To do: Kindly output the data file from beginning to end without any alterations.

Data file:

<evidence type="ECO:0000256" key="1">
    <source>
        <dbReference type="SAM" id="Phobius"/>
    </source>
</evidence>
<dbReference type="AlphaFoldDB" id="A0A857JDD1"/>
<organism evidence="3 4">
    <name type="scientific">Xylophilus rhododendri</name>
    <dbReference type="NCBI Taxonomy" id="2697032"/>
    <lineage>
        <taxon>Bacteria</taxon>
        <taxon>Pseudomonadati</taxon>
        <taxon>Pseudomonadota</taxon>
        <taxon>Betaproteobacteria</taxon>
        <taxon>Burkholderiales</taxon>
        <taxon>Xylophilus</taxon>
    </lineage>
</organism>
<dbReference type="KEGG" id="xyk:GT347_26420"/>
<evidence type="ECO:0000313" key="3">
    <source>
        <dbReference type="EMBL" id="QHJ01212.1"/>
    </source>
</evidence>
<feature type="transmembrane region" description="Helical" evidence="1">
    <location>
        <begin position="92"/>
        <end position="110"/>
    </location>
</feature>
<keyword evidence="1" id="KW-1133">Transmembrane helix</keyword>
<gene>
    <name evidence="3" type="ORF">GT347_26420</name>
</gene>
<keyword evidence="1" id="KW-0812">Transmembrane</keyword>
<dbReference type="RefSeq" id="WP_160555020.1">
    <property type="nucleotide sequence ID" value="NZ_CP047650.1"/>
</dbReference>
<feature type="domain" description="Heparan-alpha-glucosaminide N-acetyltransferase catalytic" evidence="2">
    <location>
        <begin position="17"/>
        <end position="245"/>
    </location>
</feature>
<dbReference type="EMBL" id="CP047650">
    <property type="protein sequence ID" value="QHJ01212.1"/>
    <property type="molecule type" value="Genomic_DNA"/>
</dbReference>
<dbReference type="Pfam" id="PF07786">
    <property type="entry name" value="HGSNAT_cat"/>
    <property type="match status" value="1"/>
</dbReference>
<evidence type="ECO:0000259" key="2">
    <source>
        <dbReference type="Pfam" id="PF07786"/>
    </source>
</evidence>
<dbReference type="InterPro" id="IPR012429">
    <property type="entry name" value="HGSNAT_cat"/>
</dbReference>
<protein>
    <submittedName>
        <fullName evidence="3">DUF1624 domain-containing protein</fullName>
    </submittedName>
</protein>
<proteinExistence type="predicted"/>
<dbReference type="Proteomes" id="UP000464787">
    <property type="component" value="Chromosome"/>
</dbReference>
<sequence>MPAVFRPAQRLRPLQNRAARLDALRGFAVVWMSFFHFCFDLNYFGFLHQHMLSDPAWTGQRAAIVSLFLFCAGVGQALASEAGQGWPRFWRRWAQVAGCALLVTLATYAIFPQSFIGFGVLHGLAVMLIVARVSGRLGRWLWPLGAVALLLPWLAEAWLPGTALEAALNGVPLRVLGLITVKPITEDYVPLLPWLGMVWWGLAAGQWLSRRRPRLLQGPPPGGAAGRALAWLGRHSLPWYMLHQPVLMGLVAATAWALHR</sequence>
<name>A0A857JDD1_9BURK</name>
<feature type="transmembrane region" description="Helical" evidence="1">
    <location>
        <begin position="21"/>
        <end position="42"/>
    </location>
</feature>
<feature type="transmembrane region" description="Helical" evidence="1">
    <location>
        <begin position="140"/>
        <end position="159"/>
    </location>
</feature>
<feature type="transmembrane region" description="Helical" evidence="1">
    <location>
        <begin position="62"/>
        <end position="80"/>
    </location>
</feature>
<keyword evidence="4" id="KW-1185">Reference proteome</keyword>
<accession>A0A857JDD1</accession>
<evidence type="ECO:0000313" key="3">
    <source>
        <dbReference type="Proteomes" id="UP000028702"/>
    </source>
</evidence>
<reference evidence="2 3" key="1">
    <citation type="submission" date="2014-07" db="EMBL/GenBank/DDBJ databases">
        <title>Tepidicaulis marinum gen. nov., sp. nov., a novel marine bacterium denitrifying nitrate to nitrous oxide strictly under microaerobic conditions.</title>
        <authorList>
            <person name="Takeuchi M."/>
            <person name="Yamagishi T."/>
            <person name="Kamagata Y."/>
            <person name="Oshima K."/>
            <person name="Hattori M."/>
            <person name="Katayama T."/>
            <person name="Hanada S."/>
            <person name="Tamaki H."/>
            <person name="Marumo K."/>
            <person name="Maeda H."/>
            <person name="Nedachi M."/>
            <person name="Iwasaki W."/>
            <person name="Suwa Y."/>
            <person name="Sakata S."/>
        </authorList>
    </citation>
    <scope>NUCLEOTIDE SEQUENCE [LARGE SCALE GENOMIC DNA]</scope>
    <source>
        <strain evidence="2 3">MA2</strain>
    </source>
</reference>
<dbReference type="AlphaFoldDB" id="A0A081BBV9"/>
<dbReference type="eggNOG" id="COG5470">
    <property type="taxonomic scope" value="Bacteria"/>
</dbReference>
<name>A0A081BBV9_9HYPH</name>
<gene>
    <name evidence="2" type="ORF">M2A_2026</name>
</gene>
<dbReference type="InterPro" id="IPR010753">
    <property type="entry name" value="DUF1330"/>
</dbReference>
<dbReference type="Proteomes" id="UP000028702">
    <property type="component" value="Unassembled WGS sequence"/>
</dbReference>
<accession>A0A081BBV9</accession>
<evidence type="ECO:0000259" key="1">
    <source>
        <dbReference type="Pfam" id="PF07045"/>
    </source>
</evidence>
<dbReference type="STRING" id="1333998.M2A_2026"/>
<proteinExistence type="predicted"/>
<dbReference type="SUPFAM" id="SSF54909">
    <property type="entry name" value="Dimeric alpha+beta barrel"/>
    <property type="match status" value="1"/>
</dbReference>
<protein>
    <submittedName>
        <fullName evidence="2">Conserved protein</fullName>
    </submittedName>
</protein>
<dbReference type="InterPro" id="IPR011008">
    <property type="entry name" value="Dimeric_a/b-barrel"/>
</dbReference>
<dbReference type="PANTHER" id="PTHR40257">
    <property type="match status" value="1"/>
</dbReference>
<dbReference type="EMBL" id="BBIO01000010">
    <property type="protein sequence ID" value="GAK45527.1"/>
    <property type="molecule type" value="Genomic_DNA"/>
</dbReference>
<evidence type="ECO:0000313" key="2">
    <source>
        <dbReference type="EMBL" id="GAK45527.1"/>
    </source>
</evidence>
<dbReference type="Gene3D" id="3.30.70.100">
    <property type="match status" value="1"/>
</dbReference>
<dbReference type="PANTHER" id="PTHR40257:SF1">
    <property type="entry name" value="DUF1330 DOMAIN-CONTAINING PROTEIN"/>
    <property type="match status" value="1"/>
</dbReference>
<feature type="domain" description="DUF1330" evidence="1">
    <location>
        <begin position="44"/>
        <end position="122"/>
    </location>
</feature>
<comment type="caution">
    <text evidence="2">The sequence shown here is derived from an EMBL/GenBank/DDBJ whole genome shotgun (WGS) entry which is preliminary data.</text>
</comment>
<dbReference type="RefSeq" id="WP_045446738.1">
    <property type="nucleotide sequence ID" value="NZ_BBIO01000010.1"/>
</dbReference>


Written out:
<evidence type="ECO:0000256" key="1">
    <source>
        <dbReference type="SAM" id="Phobius"/>
    </source>
</evidence>
<dbReference type="AlphaFoldDB" id="A0A857JDD1"/>
<organism evidence="3 4">
    <name type="scientific">Xylophilus rhododendri</name>
    <dbReference type="NCBI Taxonomy" id="2697032"/>
    <lineage>
        <taxon>Bacteria</taxon>
        <taxon>Pseudomonadati</taxon>
        <taxon>Pseudomonadota</taxon>
        <taxon>Betaproteobacteria</taxon>
        <taxon>Burkholderiales</taxon>
        <taxon>Xylophilus</taxon>
    </lineage>
</organism>
<dbReference type="KEGG" id="xyk:GT347_26420"/>
<evidence type="ECO:0000313" key="3">
    <source>
        <dbReference type="EMBL" id="QHJ01212.1"/>
    </source>
</evidence>
<feature type="transmembrane region" description="Helical" evidence="1">
    <location>
        <begin position="92"/>
        <end position="110"/>
    </location>
</feature>
<keyword evidence="1" id="KW-1133">Transmembrane helix</keyword>
<gene>
    <name evidence="3" type="ORF">GT347_26420</name>
</gene>
<keyword evidence="1" id="KW-0812">Transmembrane</keyword>
<dbReference type="RefSeq" id="WP_160555020.1">
    <property type="nucleotide sequence ID" value="NZ_CP047650.1"/>
</dbReference>
<feature type="domain" description="Heparan-alpha-glucosaminide N-acetyltransferase catalytic" evidence="2">
    <location>
        <begin position="17"/>
        <end position="245"/>
    </location>
</feature>
<dbReference type="EMBL" id="CP047650">
    <property type="protein sequence ID" value="QHJ01212.1"/>
    <property type="molecule type" value="Genomic_DNA"/>
</dbReference>
<dbReference type="Pfam" id="PF07786">
    <property type="entry name" value="HGSNAT_cat"/>
    <property type="match status" value="1"/>
</dbReference>
<evidence type="ECO:0000259" key="2">
    <source>
        <dbReference type="Pfam" id="PF07786"/>
    </source>
</evidence>
<dbReference type="InterPro" id="IPR012429">
    <property type="entry name" value="HGSNAT_cat"/>
</dbReference>
<protein>
    <submittedName>
        <fullName evidence="3">DUF1624 domain-containing protein</fullName>
    </submittedName>
</protein>
<proteinExistence type="predicted"/>
<dbReference type="Proteomes" id="UP000464787">
    <property type="component" value="Chromosome"/>
</dbReference>
<sequence>MPAVFRPAQRLRPLQNRAARLDALRGFAVVWMSFFHFCFDLNYFGFLHQHMLSDPAWTGQRAAIVSLFLFCAGVGQALASEAGQGWPRFWRRWAQVAGCALLVTLATYAIFPQSFIGFGVLHGLAVMLIVARVSGRLGRWLWPLGAVALLLPWLAEAWLPGTALEAALNGVPLRVLGLITVKPITEDYVPLLPWLGMVWWGLAAGQWLSRRRPRLLQGPPPGGAAGRALAWLGRHSLPWYMLHQPVLMGLVAATAWALHR</sequence>
<name>A0A857JDD1_9BURK</name>
<feature type="transmembrane region" description="Helical" evidence="1">
    <location>
        <begin position="21"/>
        <end position="42"/>
    </location>
</feature>
<feature type="transmembrane region" description="Helical" evidence="1">
    <location>
        <begin position="140"/>
        <end position="159"/>
    </location>
</feature>
<feature type="transmembrane region" description="Helical" evidence="1">
    <location>
        <begin position="62"/>
        <end position="80"/>
    </location>
</feature>
<keyword evidence="4" id="KW-1185">Reference proteome</keyword>
<accession>A0A857JDD1</accession>
<evidence type="ECO:0000313" key="3">
    <source>
        <dbReference type="Proteomes" id="UP000028702"/>
    </source>
</evidence>
<reference evidence="2 3" key="1">
    <citation type="submission" date="2014-07" db="EMBL/GenBank/DDBJ databases">
        <title>Tepidicaulis marinum gen. nov., sp. nov., a novel marine bacterium denitrifying nitrate to nitrous oxide strictly under microaerobic conditions.</title>
        <authorList>
            <person name="Takeuchi M."/>
            <person name="Yamagishi T."/>
            <person name="Kamagata Y."/>
            <person name="Oshima K."/>
            <person name="Hattori M."/>
            <person name="Katayama T."/>
            <person name="Hanada S."/>
            <person name="Tamaki H."/>
            <person name="Marumo K."/>
            <person name="Maeda H."/>
            <person name="Nedachi M."/>
            <person name="Iwasaki W."/>
            <person name="Suwa Y."/>
            <person name="Sakata S."/>
        </authorList>
    </citation>
    <scope>NUCLEOTIDE SEQUENCE [LARGE SCALE GENOMIC DNA]</scope>
    <source>
        <strain evidence="2 3">MA2</strain>
    </source>
</reference>
<dbReference type="AlphaFoldDB" id="A0A081BBV9"/>
<dbReference type="eggNOG" id="COG5470">
    <property type="taxonomic scope" value="Bacteria"/>
</dbReference>
<name>A0A081BBV9_9HYPH</name>
<gene>
    <name evidence="2" type="ORF">M2A_2026</name>
</gene>
<dbReference type="InterPro" id="IPR010753">
    <property type="entry name" value="DUF1330"/>
</dbReference>
<dbReference type="Proteomes" id="UP000028702">
    <property type="component" value="Unassembled WGS sequence"/>
</dbReference>
<accession>A0A081BBV9</accession>
<evidence type="ECO:0000259" key="1">
    <source>
        <dbReference type="Pfam" id="PF07045"/>
    </source>
</evidence>
<dbReference type="STRING" id="1333998.M2A_2026"/>
<proteinExistence type="predicted"/>
<dbReference type="SUPFAM" id="SSF54909">
    <property type="entry name" value="Dimeric alpha+beta barrel"/>
    <property type="match status" value="1"/>
</dbReference>
<protein>
    <submittedName>
        <fullName evidence="2">Conserved protein</fullName>
    </submittedName>
</protein>
<dbReference type="InterPro" id="IPR011008">
    <property type="entry name" value="Dimeric_a/b-barrel"/>
</dbReference>
<dbReference type="PANTHER" id="PTHR40257">
    <property type="match status" value="1"/>
</dbReference>
<dbReference type="EMBL" id="BBIO01000010">
    <property type="protein sequence ID" value="GAK45527.1"/>
    <property type="molecule type" value="Genomic_DNA"/>
</dbReference>
<evidence type="ECO:0000313" key="2">
    <source>
        <dbReference type="EMBL" id="GAK45527.1"/>
    </source>
</evidence>
<dbReference type="Gene3D" id="3.30.70.100">
    <property type="match status" value="1"/>
</dbReference>
<dbReference type="PANTHER" id="PTHR40257:SF1">
    <property type="entry name" value="DUF1330 DOMAIN-CONTAINING PROTEIN"/>
    <property type="match status" value="1"/>
</dbReference>
<feature type="domain" description="DUF1330" evidence="1">
    <location>
        <begin position="44"/>
        <end position="122"/>
    </location>
</feature>
<comment type="caution">
    <text evidence="2">The sequence shown here is derived from an EMBL/GenBank/DDBJ whole genome shotgun (WGS) entry which is preliminary data.</text>
</comment>
<dbReference type="RefSeq" id="WP_045446738.1">
    <property type="nucleotide sequence ID" value="NZ_BBIO01000010.1"/>
</dbReference>